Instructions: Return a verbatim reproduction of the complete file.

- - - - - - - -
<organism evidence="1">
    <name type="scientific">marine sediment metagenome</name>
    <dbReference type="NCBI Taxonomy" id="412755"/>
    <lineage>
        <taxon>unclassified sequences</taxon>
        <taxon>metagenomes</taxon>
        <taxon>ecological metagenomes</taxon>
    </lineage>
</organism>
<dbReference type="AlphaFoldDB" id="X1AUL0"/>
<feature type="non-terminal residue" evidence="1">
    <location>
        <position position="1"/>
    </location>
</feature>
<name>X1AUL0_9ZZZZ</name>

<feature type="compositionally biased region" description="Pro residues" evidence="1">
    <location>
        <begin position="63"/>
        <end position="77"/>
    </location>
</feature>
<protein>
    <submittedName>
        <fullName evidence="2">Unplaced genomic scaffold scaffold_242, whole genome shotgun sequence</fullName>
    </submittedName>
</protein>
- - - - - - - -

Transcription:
<organism evidence="1">
    <name type="scientific">marine sediment metagenome</name>
    <dbReference type="NCBI Taxonomy" id="412755"/>
    <lineage>
        <taxon>unclassified sequences</taxon>
        <taxon>metagenomes</taxon>
        <taxon>ecological metagenomes</taxon>
    </lineage>
</organism>
<dbReference type="AlphaFoldDB" id="X1AUL0"/>
<feature type="non-terminal residue" evidence="1">
    <location>
        <position position="1"/>
    </location>
</feature>
<name>X1AUL0_9ZZZZ</name>

<feature type="compositionally biased region" description="Pro residues" evidence="1">
    <location>
        <begin position="63"/>
        <end position="77"/>
    </location>
</feature>
<protein>
    <submittedName>
        <fullName evidence="2">Unplaced genomic scaffold scaffold_242, whole genome shotgun sequence</fullName>
    </submittedName>
</protein>